In collaboration with the Moorestown Jewish Association and MooreUnity, Moorestown’s Perkin Center for the Arts will host an event for Purim on March 20.
Besides entertainment, the event will feature Rabbi Michael Perice of Temple Sinai in Cinnaminson, who will discuss the Jewish holiday’s history.
“I think all of our organizations really focus on bringing that sense of unity back in our community,” said Caryn Shaw, president of the Jewish association. “Helping each other and learning from each other is really critical for our community to grow and thrive.”
Purim begins March 16 and ends the following evening. It commemorates the defeat of a plot to kill Jews in the fifth century.
“It’s really a fun holiday and it’s supposed to be a joyous holiday, because it’s really celebrating family and celebrating community,” Shaw noted. “So it’s a great way to bring our whole community together and (learn) a little bit about the holiday of Purim as well.”
Perkins’ Executive Director Kahra Buss cited how working with different organizations such as the association and MooreUnity helps to blend different cultures and traditions.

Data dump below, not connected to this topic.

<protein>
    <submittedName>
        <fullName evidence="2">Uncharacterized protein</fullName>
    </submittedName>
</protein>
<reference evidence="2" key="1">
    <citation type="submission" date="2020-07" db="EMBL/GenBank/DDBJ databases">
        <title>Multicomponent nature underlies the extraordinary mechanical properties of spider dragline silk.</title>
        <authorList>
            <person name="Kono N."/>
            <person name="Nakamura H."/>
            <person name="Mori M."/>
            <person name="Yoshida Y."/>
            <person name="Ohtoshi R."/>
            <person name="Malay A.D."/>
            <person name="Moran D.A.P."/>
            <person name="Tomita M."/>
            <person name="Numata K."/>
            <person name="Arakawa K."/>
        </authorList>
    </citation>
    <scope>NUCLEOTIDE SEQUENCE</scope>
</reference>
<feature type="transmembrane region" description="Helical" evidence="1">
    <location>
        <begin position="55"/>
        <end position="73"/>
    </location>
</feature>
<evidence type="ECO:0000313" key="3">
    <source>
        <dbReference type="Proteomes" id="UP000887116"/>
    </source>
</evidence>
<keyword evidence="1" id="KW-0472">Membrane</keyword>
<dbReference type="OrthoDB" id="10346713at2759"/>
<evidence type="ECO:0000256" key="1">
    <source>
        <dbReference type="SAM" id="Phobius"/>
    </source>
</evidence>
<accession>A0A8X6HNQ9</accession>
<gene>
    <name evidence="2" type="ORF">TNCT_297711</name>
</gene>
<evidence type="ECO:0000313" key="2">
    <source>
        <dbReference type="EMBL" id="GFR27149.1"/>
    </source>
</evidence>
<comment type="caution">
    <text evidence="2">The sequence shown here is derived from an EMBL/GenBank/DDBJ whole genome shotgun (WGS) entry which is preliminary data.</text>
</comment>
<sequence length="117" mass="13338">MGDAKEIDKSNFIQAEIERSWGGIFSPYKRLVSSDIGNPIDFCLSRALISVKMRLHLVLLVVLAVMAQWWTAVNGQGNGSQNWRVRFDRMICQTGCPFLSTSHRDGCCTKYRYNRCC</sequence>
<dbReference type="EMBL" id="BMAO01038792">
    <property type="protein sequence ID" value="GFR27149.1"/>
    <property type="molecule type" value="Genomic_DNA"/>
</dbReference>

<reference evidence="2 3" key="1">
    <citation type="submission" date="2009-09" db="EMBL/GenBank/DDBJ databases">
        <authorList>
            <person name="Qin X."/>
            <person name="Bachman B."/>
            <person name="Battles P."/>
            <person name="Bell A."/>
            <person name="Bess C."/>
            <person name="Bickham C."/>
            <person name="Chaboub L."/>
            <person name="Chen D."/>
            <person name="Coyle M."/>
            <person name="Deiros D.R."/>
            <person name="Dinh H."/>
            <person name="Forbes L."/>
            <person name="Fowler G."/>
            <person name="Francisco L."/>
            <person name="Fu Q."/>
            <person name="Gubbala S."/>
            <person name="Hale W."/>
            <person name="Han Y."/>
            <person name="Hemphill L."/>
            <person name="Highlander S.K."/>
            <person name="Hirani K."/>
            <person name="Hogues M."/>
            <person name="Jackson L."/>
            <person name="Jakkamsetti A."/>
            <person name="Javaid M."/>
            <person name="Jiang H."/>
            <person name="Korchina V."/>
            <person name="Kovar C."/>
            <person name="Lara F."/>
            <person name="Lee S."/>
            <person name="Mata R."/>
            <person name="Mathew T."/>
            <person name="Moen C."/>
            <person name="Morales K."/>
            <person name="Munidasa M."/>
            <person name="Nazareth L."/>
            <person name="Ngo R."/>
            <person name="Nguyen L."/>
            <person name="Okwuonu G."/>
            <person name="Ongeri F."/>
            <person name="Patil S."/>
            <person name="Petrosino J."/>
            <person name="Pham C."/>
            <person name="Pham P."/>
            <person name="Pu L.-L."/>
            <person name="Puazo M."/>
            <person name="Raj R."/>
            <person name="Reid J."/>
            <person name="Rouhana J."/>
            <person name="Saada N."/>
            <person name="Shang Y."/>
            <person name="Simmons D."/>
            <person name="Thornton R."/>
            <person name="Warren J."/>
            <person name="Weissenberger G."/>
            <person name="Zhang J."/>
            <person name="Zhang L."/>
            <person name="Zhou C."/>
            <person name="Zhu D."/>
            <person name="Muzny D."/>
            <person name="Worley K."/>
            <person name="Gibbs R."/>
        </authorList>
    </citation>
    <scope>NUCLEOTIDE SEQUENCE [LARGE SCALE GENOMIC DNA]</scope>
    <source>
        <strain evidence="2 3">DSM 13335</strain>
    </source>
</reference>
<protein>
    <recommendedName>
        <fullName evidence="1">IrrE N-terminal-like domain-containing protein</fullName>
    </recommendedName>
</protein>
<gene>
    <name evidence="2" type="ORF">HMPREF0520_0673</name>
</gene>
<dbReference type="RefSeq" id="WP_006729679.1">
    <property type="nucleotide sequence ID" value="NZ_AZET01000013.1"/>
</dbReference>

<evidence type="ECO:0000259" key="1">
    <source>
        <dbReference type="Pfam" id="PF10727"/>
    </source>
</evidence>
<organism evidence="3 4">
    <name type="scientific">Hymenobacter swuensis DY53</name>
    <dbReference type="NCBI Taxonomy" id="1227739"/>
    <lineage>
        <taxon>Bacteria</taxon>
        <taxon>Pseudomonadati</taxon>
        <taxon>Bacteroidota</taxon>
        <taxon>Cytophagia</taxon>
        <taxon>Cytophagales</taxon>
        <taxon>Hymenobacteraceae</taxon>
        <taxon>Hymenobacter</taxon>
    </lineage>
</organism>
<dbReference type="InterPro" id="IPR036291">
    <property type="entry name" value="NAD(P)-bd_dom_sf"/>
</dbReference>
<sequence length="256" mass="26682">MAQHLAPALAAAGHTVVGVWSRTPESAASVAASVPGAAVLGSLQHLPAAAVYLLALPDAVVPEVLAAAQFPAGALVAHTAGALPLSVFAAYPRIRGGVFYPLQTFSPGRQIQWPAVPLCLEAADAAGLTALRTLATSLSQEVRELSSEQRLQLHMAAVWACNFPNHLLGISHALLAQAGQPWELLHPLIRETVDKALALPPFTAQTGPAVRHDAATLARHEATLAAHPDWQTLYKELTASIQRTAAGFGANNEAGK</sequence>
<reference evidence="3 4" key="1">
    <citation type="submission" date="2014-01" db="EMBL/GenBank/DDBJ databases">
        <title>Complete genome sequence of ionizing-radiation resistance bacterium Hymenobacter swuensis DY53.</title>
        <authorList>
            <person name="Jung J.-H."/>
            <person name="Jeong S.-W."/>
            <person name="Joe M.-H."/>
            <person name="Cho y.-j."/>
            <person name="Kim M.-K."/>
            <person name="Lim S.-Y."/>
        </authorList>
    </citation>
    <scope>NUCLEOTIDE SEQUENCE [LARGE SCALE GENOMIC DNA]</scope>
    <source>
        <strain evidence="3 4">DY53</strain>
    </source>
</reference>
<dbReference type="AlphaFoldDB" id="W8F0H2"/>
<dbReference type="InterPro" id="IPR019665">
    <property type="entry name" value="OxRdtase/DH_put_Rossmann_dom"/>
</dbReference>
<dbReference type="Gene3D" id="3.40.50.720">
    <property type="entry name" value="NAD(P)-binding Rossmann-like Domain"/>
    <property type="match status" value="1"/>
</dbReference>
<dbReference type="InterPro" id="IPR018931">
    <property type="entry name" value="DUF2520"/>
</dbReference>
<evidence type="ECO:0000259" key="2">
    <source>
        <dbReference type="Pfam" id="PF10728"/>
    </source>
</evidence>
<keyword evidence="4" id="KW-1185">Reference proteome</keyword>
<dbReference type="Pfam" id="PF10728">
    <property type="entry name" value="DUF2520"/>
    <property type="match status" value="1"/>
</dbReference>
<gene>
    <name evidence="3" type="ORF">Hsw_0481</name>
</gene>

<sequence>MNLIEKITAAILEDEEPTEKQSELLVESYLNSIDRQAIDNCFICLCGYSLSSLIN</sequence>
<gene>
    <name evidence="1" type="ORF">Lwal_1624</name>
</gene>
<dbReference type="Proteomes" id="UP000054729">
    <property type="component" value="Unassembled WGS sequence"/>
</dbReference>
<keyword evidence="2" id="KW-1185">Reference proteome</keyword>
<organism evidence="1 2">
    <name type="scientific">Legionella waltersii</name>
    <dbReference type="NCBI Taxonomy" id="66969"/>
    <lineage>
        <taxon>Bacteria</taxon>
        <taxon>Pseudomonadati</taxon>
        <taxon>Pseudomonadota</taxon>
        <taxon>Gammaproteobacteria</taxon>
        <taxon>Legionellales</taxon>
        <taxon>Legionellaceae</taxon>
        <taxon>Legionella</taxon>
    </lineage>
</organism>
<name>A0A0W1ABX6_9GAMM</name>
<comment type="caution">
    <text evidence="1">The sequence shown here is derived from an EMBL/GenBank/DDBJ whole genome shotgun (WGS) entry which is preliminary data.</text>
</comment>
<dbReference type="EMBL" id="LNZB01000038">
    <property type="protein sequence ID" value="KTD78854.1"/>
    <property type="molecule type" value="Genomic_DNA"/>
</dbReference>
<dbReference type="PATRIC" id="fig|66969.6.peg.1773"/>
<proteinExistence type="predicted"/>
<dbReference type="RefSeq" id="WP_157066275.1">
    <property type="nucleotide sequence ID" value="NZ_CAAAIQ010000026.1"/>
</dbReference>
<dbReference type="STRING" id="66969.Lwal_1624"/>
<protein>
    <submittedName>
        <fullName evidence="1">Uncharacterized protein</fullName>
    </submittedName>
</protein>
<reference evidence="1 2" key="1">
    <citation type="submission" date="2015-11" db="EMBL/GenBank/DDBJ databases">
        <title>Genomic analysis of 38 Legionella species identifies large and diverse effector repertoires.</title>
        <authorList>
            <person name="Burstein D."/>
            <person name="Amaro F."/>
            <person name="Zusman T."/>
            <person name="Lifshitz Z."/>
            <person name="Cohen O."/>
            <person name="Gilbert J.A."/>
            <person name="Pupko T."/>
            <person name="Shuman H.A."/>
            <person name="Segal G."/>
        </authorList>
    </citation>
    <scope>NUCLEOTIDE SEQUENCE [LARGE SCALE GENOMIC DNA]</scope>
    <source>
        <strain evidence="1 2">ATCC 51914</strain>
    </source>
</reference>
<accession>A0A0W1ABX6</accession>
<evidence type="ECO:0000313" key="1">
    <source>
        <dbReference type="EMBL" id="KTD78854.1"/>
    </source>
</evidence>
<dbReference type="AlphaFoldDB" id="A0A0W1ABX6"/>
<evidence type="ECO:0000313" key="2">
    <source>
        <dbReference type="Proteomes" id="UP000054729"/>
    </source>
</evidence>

“ … For Perkins Center, it’s a perfect opportunity for us to connect with our Folklife Center, which really is an exploration of cultural and historic passing down of tradition as well as passing down of art forms,” she explained.
“When we were approached, it was a great opportunity, we felt, to connect to our community and support the Jewish community in this kind of effort,” Buss added.
Shaw noted how the association’s partnership with Perkins provided the right location for the community to come together.
“So much of Judaism also is … about the arts,” she said. “Every holiday has music or it has theater; it has arts (that) are related to it, so I loved the idea of being involved with Perkins as well.”
Karen Reiner, president of MooreUnity, hopes others gain something from the Purim event.
“I’m hoping that people come away with some new knowledge about this particular holiday, and their Jewish neighbors and how this is celebrated,” she said. “And I’m also hoping people come away with some new relationships and friendships.”
“I think the arts are always a great way to bring the community together,” Shaw said, “because I think a lot of times it is some activity that you’re doing that you realize that, ‘Oh, this is something that we can do together; we like doing together, we like coming together.’”
“When we have the opportunity to maybe step outside of our own comfort zone, whether we’re on the sharing or receiving side, it’s a way of sharing who we are at our very core,” Buss offered.